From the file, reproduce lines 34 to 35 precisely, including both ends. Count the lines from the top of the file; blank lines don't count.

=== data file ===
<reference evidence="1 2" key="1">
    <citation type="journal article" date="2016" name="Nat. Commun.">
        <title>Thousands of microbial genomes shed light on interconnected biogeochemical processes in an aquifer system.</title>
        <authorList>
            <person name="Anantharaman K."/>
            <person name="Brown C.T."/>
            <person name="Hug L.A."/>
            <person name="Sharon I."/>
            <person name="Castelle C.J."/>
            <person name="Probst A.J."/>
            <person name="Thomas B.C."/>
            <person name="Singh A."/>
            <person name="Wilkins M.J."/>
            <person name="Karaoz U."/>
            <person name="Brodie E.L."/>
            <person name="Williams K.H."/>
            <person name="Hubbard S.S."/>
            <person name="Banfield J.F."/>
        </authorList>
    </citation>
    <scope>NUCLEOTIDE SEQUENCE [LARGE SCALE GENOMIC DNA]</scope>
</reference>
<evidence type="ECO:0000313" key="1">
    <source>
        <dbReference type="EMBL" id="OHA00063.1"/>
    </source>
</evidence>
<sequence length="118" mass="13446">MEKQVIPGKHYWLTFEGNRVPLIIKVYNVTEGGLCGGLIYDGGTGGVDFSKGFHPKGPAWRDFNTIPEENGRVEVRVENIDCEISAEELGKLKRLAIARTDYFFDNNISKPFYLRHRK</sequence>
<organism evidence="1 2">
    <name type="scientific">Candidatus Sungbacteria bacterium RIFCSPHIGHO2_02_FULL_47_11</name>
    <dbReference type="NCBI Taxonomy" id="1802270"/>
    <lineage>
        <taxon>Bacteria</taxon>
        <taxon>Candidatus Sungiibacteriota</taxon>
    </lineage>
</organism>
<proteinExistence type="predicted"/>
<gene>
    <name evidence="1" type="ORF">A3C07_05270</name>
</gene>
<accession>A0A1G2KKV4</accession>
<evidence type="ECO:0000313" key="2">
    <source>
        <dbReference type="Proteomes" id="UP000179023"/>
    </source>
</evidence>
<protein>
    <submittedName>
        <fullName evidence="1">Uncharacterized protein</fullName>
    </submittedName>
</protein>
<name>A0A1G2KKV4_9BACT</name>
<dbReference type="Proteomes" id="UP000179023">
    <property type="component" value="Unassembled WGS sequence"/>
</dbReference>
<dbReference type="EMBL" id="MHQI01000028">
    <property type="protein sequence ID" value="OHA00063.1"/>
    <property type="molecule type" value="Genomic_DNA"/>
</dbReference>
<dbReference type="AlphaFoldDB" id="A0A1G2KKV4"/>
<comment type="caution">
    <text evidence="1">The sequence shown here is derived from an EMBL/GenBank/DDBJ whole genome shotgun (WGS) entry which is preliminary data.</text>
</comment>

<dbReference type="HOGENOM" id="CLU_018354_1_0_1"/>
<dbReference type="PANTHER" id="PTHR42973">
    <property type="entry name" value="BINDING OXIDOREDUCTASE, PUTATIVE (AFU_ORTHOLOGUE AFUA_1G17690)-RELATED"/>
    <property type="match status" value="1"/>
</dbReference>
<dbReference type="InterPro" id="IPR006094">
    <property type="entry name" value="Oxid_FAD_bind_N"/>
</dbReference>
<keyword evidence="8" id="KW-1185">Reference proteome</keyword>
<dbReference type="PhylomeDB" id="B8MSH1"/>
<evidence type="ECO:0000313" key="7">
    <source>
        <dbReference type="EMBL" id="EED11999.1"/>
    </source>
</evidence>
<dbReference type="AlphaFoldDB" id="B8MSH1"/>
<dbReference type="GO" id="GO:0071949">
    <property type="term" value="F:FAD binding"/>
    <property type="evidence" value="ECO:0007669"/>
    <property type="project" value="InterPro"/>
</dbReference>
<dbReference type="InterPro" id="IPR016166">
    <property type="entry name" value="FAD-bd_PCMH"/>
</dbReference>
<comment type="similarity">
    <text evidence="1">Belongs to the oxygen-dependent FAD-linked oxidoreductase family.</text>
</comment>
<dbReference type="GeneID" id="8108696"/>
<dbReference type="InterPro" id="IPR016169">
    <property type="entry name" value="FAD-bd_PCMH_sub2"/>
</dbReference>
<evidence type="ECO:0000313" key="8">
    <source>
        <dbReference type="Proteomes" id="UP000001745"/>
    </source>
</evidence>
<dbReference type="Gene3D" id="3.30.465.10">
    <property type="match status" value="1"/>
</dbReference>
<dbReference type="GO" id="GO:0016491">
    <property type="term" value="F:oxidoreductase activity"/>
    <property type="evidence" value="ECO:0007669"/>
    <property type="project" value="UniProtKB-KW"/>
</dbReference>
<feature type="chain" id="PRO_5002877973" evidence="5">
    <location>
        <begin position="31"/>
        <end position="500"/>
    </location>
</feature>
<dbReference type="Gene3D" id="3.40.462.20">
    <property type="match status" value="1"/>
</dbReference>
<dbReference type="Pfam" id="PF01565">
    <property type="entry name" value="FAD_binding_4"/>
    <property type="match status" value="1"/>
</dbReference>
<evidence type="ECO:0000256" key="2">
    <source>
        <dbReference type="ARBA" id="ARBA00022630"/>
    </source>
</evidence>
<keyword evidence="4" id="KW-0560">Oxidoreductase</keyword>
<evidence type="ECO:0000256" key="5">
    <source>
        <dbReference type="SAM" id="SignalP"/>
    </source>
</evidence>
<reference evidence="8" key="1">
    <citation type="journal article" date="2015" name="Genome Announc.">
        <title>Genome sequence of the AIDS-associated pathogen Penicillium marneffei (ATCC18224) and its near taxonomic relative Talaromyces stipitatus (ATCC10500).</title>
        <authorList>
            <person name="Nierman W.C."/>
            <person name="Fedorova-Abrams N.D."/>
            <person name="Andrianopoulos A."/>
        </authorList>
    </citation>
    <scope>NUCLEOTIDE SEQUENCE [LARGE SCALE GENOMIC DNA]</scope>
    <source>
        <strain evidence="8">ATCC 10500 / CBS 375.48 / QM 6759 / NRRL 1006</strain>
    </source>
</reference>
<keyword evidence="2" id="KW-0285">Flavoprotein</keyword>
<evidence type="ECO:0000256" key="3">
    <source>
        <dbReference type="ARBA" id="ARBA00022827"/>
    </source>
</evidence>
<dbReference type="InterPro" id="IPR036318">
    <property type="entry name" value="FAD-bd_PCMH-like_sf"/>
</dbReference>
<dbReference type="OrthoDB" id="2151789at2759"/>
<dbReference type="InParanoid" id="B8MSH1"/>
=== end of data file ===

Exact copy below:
        <taxon>Candidatus Sungiibacteriota</taxon>
    </lineage>